Implications of Section 2706: The Non-Discrimination Provision Survey
In late April 2014, NCCAOM diplomates received an email survey with the subject line: "End discrimination against acupuncturists" polling CAM practitioners for a Request for Information from the Department of Health and Human Services, released in mid-March.
Correcting Dysfunctional Movement Patterns – Is Local Treatment Enough?
It is widely believed that mechanical, non-traumatic back pain is largely related to dysfunctional or compensatory movement patterns the body has adopted over time.
Following the Thinking of the Classics
I have heard about the "best time of day" to carry out certain examinations or therapies. For example, I remember making a note years ago that early morning is the best time to take someone's pulses.
Treating Menopausal Women in Your Practice
I love what I do for a living. It's a great way to trade health for bread. And no topic of health, with the right bedside manner, is taboo.
Chronic heightened emotional states create a perfect breeding ground for illness. Through my practice I noted the increasingly obvious relationship between one's mental focus on negative thinking, emotions, resistance to experiencing feelings and disease.
Introduce Your Patients to Collagen Induction Therapy
Cutaneous (skin) aging generally occurs from either intrinsic or extrinsic processes. Intrinsic aging results from natural skin tissue damage and degeneration.
The Bottom Line ... From a Surgeon Who Knows
Regardless of individual relationships between providers, there continues to be a type of Hatfield-McCoy feud between the philosophies of medicine and chiropractic, particularly when it comes to musculoskeletal ailments.
Capturing the Essence of Tai Chi
Over the last 12 years, I have been working on one of the few documentaries about Tai Chi. It's called The Professor: Tai Chi's Journey West and it's about Cheng Man-Ching who moved to New York in the 1960s.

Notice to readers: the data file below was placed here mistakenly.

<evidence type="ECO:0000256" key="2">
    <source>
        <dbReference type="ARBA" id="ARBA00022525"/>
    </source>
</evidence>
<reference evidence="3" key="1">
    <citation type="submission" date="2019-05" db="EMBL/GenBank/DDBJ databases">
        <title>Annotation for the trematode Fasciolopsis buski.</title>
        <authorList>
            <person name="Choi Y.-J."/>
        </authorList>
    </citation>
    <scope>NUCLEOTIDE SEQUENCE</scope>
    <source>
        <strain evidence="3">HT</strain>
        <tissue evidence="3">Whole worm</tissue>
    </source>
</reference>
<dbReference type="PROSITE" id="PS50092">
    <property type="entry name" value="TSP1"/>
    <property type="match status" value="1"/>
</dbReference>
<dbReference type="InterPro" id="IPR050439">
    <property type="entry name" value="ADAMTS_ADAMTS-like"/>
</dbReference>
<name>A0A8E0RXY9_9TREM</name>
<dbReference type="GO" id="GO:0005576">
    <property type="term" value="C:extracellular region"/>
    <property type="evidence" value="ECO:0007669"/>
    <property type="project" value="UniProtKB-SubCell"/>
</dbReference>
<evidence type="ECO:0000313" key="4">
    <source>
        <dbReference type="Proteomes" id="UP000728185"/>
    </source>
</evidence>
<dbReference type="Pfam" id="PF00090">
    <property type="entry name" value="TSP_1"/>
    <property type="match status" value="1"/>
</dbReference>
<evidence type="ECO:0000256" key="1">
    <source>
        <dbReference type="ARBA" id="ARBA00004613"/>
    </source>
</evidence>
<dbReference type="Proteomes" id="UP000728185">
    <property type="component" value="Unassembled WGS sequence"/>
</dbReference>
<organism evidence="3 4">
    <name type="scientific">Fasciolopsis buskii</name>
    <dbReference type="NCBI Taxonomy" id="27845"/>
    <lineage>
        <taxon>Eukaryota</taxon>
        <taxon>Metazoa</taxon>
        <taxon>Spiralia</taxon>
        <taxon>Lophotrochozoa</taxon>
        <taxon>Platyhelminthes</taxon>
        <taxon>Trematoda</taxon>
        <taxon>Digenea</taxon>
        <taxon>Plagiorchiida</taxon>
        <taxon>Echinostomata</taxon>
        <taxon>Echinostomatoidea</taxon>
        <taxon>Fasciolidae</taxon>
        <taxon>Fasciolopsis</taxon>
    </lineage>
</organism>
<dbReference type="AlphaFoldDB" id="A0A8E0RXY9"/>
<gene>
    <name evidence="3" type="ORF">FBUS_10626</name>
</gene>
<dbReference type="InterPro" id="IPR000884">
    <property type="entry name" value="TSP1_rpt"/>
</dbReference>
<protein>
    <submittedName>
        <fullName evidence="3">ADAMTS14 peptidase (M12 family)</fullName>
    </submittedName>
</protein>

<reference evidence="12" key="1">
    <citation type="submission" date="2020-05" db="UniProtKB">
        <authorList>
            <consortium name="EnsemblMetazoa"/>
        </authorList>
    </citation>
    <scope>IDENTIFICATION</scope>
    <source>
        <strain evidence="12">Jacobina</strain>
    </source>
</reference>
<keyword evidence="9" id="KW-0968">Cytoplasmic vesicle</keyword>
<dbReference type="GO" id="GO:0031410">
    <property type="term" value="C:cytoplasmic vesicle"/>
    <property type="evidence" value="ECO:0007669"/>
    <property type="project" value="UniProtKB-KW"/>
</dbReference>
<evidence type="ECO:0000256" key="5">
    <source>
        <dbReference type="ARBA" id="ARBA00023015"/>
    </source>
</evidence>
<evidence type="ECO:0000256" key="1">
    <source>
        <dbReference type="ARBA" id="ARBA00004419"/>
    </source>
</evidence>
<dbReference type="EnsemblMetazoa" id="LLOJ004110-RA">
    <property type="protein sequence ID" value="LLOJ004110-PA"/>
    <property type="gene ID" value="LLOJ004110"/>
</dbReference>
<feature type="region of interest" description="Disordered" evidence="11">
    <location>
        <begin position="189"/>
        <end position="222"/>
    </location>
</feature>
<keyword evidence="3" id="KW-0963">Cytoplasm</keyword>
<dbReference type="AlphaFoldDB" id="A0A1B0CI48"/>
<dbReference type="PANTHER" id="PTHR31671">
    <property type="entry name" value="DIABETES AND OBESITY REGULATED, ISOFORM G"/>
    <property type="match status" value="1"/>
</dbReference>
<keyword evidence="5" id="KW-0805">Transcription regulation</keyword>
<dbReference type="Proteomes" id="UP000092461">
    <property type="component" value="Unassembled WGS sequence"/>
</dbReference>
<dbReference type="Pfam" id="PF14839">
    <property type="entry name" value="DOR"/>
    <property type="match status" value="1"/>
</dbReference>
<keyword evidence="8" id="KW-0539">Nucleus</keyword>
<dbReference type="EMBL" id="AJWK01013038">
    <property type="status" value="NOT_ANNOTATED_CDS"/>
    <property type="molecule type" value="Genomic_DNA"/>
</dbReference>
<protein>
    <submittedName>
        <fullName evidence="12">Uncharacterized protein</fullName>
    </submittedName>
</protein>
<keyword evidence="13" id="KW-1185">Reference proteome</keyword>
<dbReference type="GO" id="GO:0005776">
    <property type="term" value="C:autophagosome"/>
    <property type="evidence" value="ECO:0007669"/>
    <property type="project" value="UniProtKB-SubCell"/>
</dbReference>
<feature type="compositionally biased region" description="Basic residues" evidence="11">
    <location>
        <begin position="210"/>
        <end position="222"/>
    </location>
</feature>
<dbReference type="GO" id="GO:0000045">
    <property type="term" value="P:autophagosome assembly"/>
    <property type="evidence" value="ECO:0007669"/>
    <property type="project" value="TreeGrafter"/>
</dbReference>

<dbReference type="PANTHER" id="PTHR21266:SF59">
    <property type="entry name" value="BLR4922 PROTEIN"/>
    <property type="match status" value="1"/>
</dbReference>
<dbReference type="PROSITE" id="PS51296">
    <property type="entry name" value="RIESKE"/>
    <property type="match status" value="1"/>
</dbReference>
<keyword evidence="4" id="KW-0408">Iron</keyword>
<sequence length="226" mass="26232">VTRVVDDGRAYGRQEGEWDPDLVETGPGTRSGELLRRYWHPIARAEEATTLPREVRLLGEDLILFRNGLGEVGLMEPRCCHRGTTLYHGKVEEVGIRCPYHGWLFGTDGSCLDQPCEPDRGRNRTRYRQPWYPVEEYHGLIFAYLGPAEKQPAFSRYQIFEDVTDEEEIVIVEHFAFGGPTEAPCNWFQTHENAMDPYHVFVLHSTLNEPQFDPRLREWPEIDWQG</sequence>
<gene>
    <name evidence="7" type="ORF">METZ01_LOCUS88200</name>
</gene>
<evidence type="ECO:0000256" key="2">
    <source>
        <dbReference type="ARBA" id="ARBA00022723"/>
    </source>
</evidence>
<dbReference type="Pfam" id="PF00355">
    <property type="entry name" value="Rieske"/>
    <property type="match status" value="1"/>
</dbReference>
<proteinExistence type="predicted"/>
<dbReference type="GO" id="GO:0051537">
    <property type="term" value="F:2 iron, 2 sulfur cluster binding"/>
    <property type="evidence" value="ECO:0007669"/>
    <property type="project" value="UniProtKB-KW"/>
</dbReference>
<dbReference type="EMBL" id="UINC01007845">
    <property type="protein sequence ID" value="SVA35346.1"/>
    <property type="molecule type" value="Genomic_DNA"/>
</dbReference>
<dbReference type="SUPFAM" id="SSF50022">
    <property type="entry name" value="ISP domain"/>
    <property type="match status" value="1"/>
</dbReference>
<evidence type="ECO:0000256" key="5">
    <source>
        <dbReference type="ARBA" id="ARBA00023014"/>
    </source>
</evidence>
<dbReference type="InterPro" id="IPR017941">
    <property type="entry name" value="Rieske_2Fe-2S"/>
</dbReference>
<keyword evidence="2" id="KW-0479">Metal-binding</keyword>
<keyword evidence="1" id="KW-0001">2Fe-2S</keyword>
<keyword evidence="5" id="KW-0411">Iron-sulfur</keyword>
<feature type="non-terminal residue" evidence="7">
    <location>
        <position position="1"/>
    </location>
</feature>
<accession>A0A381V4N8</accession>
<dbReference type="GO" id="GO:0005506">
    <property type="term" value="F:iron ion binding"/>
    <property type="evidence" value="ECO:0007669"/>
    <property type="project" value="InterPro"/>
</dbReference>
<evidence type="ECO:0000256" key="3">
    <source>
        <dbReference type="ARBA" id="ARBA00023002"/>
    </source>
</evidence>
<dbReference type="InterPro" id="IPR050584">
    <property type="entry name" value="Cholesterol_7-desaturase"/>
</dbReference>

Five Element Acupuncture Can Enhance Your Practice
For eight years I have been teaching and supervising TCM students at an acupuncture college in Colorado, in Five Element acupuncture.
Finders Keepers: The Secret to Relationship-Based Marketing
Becoming a successful practitioner has less to do with what you learned in school, and more to do with your ability to find new patients and keep them!
Alcohol Consumption Strongly Linked to Risk of Colorectal Cancer
Alcohol intake is one of the primary risk factors for many human cancers, and is strongly associated with cancers of the oral cavity, pharynx, larynx, esophagus, liver, breast, and notably, the colon and rectum.
January, 2010, Vol. 10, Issue 01
A New Year, A New Beginning, A New You
By Teresa M. Matthews, LMT, CPT
In this season of celebration, a new year begins. To keep the celebration going and improve our overall health and increase our energy, good nutritional choices and a commitment to a more active lifestyle are key.It's all about choices, after all. Last month, we talked about self-care resolutions. Now we get to put them into action. It's easy and fun to do.
First, use up at least as many calories as you take in. For food choices, start by knowing how many calories you should be eating and drinking to maintain your weight. For simplicity, multiply your weight by 10; that's approximately how many calories you should take in per day. If you have a lot of physical activity in your day, you can multiply your weight by 11. An easy goal would be to eat fewer calories than you know you can burn up every day. Aim for at least 30 minutes of moderate physical activity on most days of the week. Another attainable goal: at least 30 minutes every day. Regular physical activity will help you maintain your weight, keep off the weight that you've already lost and help you reach toward physical and cardiovascular fitness. If you can't do at least 30 minutes at one time, don't stress. You can add up 10-minute sessions throughout the day.